The Internet Is Full. Sort of.


Our daily lives are punctuated by it, modern businesses depend on it; the average person born within the last 20 years has never known a world without the Internet. Realistically it should come as no surprise to anyone that the Internet is about to reach its full capacity; many have known this for a while.  Yet, when the Internet Address and Naming Agency announced a few weeks ago, that the last seven blocks of addresses would be distributed in February 2011, many were shocked. Naturally, for some in this hand-to-mouth technological age, it’s just a case of, “Sorry—bus is full, another one will be along shortly.” Perhaps so, but for thousands of businesses the world over, this will be a harsh and unforgiving financial lesson in complacency.

Many businesses built on IPv4 (Internet Protocol version 4)—the last version of the Internet the world has been running on for the last four decades—have been aware of the emergence of IPv6 for the last ten years but failed to see the urgency to upgrade. This may have rung true for the first few years, but change is unavoidable; delaying the inevitable past the point of profitability starts to do more harm than good. IPv6 is currently unreadable by thousands of devices designed only for IPv4; the resulting impact will cost businesses thousands of dollars in replacing hardware that will be rendered useless within the next few years. As a consequence, our inability to successfully dispose of hardware waste is about to quadruple on a global scale.

As ugly as it is to imagine and realize that there are hundreds of small, local businesses still running on MS-DOS this side of the millennium, economics and technology are co-dependents for growth.  It only takes the average business owner to consider the approximate profit Apple reaped with the exponential growth of the iPod and it’s evolutionary offspring. Not wishing to fail, major corporations won’t think twice to dig deep to fund the conversion. Many businesses will still risk being prudent and seek to perform difficult reconfiguration procedures to enable old hardware to support IPv6. This further delay will only be of benefit for as long as it takes the cost of new hardware to decrease. Depending on whom you speak to of course; the old mind Vs new mind debate centres on the fact that the ISP have been performing sleight-of-hand tricks between IPv6 and v4 for a while. The fact that the ISP have thus far, successfully used these strategies in the shadow of change, comforts many into believing there is little need for conversion or redevelopment at this stage. Of course, there is the school of thought that those strategies will become more redundant as change brings more sophisticated software to the helm, at which point the question will be whether or not time-poor strategizing will be the most cost effective option.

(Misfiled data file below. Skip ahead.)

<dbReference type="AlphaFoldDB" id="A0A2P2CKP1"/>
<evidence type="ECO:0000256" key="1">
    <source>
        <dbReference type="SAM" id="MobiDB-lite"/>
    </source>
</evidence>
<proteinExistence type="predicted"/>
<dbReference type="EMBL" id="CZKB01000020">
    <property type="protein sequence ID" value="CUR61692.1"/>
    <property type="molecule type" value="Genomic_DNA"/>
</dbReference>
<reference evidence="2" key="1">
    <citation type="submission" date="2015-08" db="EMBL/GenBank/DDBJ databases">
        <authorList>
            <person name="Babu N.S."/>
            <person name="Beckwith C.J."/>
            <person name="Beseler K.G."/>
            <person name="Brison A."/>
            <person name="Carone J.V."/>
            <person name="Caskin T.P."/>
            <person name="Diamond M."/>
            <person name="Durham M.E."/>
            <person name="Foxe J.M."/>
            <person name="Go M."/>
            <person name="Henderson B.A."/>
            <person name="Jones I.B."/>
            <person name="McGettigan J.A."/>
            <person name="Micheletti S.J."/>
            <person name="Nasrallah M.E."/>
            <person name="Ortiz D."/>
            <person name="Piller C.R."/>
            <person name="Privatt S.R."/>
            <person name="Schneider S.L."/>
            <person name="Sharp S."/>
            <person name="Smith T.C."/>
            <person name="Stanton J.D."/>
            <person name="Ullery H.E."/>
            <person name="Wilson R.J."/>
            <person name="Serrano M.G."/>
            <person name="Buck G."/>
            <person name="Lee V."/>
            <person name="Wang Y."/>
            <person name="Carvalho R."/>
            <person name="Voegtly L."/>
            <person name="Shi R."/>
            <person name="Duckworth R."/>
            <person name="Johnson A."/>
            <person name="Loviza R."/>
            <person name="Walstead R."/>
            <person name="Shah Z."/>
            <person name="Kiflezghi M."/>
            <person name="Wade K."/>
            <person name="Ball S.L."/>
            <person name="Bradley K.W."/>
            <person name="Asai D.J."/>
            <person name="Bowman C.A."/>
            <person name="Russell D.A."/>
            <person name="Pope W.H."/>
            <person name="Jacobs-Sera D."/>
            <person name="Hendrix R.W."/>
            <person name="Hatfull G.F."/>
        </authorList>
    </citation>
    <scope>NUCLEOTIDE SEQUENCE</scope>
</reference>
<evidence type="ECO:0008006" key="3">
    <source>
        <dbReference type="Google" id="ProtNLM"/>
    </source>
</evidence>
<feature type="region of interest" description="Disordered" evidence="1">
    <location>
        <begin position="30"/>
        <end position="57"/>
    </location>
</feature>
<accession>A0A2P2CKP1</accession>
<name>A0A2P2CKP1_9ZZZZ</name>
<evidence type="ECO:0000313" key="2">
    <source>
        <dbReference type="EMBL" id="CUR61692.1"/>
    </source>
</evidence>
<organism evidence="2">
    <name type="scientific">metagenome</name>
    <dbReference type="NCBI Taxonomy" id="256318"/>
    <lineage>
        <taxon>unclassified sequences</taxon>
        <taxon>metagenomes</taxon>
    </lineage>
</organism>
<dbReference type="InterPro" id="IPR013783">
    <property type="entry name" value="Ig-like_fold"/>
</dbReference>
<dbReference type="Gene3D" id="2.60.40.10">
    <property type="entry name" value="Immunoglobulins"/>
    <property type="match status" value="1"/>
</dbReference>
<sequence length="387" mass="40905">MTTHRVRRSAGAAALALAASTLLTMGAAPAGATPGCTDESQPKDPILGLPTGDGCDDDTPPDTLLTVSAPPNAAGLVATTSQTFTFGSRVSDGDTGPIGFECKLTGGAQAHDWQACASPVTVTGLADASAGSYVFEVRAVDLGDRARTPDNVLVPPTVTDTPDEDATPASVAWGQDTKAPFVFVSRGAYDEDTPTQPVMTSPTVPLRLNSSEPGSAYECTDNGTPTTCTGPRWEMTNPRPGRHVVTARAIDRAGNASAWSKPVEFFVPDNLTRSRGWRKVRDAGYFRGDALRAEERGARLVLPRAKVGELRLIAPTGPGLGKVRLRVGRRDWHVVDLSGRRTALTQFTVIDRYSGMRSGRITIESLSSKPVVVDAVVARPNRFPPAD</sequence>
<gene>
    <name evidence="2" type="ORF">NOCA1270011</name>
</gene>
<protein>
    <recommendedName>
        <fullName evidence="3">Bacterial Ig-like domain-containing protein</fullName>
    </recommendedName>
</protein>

1 comment
  1. Daniel K said:

    You’re right to point this out. I can see the need to convert to IPv6 being a major issue for companies, well beyond the trumped up Y2K craze. But unlike Y2K, there won’t be a single switch on/off moment – people will have to judge for themselves when they absolutely need to convert.

    But I think the main problem is ignorance, and I’ll readily admit my own: what are the issues to be addressed (no pun intended)? A business may not face a problem, or be able to do much about it, until the day they need to support both protocols, and then what? I think that’s when the proverbial doo-doo will hit the fan as people try to work against IPv6 in a predominantly IPv4 world, with software and hardware unable to support both. New devices won’t be as affected, or shouldn’t be.

    Closer to home, I know my computers are not running software that was built to work with IPv6, or at least if they are I have absolutely no clue how, or, more importantly, how to configure them.

    So we may be running out of numbers for IPv4, but I think it will be a while longer before most of us will be faced with having to worry about it. We just don’t know how long.

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